JCSET | Watershed Studies Institute Research Symposium

Title

Wildlife communities respond differently to hydrologic restoration of wetlands in agricultural landscapes

Presenter Information

Kinga HillFollow

Academic Level at Time of Presentation

Faculty/Staff

List all Project Mentors & Advisor(s)

Michael Flinn; Howard Whiteman

Presentation Format

Oral Presentation

Abstract/Description

Title: Wildlife communities respond differently to hydrologic restoration of wetlands in agricultural landscapes

Keywords: wetland, restoration, hydrology, community, wildlife, management

Wetlands provide important ecosystem services including wildlife habitat, nutrient and sediment retention, flood protection, and recreation. In western Kentucky, the Mississippi Alluvial Valley historically supported expansive bottomland hardwood forested wetlands but since settlement 80% of these wetlands have been converted to cropland. Wetland restoration, led by hydrologic restoration, has become one strategy to rehabilitate degraded wetlands, but we have limited knowledge about which hydrologic characteristics influence wildlife communities. The objective of our study was to examine the association between hydrologic characteristics of restored wetlands and multiple wildlife communities. We selected thirteen riparian wetlands in western Kentucky, USA that spanned a gradient of disturbance: drained, restored, and reference. From 2018 to 2020, we collected data on fish, bird, plant, invertebrate, amphibian, zooplankton, butterfly/dragonfly, and turtle communities and continuously measured water level using water level loggers. We found that hydrologic extremes like deep and long periods of flooding influenced the wetland wildlife community, but taxa varied in their response direction. Aquatic communities like fish, invertebrates, and zooplankton were especially responsive to hydrology. Additionally, certain taxa within wildlife communities in wetlands interact inversely, such that obtaining high diversity and abundance of all communities is not achievable in a single wetland but could be achievable on a landscape scale. With an increased understanding of hydrologic drivers of diversity, managers can tailor objectives of restoration with realistic goals.

Spring Scholars Week 2021 Event

Watershed Studies Institute Symposium

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Wildlife communities respond differently to hydrologic restoration of wetlands in agricultural landscapes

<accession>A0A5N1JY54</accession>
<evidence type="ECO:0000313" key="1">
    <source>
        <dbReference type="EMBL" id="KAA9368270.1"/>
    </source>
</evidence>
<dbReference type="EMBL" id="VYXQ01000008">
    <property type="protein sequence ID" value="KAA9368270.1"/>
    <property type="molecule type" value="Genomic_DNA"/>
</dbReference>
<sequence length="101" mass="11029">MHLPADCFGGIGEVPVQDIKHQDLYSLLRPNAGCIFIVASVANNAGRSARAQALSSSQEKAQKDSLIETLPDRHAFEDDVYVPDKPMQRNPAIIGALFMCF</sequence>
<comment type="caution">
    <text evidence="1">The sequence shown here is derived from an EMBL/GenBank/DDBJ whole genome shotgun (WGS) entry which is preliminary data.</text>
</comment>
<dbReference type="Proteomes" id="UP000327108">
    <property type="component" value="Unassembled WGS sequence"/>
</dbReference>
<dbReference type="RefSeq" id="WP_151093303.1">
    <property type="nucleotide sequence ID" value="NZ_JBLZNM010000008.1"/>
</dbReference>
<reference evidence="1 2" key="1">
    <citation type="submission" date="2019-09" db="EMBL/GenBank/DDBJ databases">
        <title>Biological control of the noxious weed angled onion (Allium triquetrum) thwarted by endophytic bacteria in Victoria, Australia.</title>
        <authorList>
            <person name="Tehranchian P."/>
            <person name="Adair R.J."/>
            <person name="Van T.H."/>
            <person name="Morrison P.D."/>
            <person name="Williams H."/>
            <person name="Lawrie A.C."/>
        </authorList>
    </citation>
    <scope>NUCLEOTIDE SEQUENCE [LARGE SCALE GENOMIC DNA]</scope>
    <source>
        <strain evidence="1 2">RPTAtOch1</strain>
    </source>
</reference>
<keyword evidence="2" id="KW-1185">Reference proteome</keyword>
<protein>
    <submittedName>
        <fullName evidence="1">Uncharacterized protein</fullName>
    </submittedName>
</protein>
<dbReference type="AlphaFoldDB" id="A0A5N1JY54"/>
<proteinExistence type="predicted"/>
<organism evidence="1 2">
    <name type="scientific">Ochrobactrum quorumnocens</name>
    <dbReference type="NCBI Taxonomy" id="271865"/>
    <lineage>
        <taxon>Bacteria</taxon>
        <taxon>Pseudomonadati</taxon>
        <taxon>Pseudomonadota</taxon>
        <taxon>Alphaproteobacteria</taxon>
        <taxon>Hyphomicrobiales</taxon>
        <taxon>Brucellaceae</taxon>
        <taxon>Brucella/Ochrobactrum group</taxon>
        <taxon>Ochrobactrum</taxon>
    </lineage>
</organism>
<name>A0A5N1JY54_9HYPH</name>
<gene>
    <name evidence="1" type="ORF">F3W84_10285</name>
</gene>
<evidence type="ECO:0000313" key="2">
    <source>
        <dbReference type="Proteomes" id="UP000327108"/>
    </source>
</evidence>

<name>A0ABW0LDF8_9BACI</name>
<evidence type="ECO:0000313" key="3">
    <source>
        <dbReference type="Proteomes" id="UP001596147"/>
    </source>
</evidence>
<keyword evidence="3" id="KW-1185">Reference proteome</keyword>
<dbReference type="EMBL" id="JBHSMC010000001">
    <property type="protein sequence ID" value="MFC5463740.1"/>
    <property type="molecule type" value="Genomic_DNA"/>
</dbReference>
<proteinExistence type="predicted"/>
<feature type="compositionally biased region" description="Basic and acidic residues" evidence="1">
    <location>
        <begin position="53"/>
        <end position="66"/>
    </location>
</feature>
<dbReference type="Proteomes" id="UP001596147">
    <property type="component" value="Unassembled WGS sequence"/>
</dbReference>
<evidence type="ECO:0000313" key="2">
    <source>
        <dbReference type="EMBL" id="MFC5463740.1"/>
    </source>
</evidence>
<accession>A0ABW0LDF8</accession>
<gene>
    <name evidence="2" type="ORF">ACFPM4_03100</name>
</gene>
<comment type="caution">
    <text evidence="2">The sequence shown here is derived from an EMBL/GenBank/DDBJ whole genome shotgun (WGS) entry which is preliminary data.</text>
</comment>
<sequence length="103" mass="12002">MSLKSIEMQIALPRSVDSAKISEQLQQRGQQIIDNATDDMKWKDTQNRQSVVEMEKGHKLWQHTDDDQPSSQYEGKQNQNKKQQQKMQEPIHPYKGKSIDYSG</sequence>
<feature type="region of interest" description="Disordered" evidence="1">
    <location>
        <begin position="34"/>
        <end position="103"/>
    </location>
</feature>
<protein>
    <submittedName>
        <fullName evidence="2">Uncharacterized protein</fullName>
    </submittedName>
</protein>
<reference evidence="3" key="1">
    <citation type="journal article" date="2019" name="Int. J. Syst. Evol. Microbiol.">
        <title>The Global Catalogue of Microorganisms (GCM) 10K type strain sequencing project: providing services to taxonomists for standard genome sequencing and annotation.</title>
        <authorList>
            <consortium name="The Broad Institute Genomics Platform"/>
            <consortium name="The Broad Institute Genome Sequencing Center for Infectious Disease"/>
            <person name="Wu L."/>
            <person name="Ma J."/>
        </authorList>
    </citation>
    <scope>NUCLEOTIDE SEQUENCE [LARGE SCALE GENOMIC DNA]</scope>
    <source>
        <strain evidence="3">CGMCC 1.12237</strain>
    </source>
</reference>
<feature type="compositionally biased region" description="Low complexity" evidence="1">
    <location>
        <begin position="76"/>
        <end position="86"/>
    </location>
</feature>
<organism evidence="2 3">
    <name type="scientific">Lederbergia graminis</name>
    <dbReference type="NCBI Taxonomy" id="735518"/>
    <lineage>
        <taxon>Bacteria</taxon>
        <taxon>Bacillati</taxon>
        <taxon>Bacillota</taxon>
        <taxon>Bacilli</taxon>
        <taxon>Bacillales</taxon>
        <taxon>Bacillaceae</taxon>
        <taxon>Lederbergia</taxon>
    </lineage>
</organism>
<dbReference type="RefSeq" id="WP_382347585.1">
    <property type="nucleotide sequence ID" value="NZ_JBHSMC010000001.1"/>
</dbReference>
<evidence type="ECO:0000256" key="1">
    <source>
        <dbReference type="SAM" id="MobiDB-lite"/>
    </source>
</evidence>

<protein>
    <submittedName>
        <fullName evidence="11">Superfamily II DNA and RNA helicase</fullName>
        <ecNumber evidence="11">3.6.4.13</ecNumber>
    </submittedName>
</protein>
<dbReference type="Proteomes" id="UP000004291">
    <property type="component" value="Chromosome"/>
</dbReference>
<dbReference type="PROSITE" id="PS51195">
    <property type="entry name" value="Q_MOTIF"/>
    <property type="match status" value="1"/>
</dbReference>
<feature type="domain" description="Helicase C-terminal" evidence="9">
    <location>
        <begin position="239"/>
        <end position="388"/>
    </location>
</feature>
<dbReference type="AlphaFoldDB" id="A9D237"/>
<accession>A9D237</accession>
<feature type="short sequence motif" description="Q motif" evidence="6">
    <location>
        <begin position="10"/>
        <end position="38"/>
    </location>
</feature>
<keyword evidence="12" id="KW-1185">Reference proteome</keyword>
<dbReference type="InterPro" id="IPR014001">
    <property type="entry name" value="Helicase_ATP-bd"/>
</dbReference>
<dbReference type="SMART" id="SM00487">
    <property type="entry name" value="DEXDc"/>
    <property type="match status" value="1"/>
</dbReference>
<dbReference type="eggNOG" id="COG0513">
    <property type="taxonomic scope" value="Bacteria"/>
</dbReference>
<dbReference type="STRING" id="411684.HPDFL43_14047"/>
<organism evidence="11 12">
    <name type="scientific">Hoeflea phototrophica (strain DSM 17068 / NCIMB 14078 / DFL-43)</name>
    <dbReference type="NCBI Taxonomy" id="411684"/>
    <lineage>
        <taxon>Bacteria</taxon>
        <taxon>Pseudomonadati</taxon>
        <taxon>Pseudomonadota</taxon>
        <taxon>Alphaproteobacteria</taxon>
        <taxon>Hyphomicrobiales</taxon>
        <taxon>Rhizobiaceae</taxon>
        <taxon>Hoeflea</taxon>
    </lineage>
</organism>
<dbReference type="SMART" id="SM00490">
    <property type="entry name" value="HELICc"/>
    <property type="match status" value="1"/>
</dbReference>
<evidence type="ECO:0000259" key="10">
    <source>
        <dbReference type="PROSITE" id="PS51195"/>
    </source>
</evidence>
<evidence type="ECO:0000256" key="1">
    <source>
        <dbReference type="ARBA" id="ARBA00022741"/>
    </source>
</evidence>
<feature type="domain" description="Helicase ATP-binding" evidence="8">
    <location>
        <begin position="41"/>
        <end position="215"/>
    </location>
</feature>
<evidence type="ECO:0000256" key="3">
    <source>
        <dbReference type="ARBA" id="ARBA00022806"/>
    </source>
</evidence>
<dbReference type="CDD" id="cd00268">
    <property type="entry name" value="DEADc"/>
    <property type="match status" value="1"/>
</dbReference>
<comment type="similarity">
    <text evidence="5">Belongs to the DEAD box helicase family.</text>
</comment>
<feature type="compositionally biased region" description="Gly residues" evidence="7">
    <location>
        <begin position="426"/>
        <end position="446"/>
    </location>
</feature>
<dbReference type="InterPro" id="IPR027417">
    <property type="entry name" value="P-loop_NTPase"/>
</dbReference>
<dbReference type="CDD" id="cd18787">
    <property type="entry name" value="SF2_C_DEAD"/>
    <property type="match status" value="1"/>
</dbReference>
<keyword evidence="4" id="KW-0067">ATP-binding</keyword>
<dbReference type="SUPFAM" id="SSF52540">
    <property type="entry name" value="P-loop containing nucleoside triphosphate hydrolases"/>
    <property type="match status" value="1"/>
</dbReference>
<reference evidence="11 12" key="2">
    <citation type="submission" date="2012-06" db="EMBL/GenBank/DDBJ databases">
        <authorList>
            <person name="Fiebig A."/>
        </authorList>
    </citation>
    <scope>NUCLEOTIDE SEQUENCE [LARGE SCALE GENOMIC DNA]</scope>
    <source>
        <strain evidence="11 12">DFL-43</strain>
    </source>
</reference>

Title: Wildlife communities respond differently to hydrologic restoration of wetlands in agricultural landscapes

Keywords: wetland, restoration, hydrology, community, wildlife, management

Wetlands provide important ecosystem services including wildlife habitat, nutrient and sediment retention, flood protection, and recreation. In western Kentucky, the Mississippi Alluvial Valley historically supported expansive bottomland hardwood forested wetlands but since settlement 80% of these wetlands have been converted to cropland. Wetland restoration, led by hydrologic restoration, has become one strategy to rehabilitate degraded wetlands, but we have limited knowledge about which hydrologic characteristics influence wildlife communities. The objective of our study was to examine the association between hydrologic characteristics of restored wetlands and multiple wildlife communities. We selected thirteen riparian wetlands in western Kentucky, USA that spanned a gradient of disturbance: drained, restored, and reference. From 2018 to 2020, we collected data on fish, bird, plant, invertebrate, amphibian, zooplankton, butterfly/dragonfly, and turtle communities and continuously measured water level using water level loggers. We found that hydrologic extremes like deep and long periods of flooding influenced the wetland wildlife community, but taxa varied in their response direction. Aquatic communities like fish, invertebrates, and zooplankton were especially responsive to hydrology. Additionally, certain taxa within wildlife communities in wetlands interact inversely, such that obtaining high diversity and abundance of all communities is not achievable in a single wetland but could be achievable on a landscape scale. With an increased understanding of hydrologic drivers of diversity, managers can tailor objectives of restoration with realistic goals.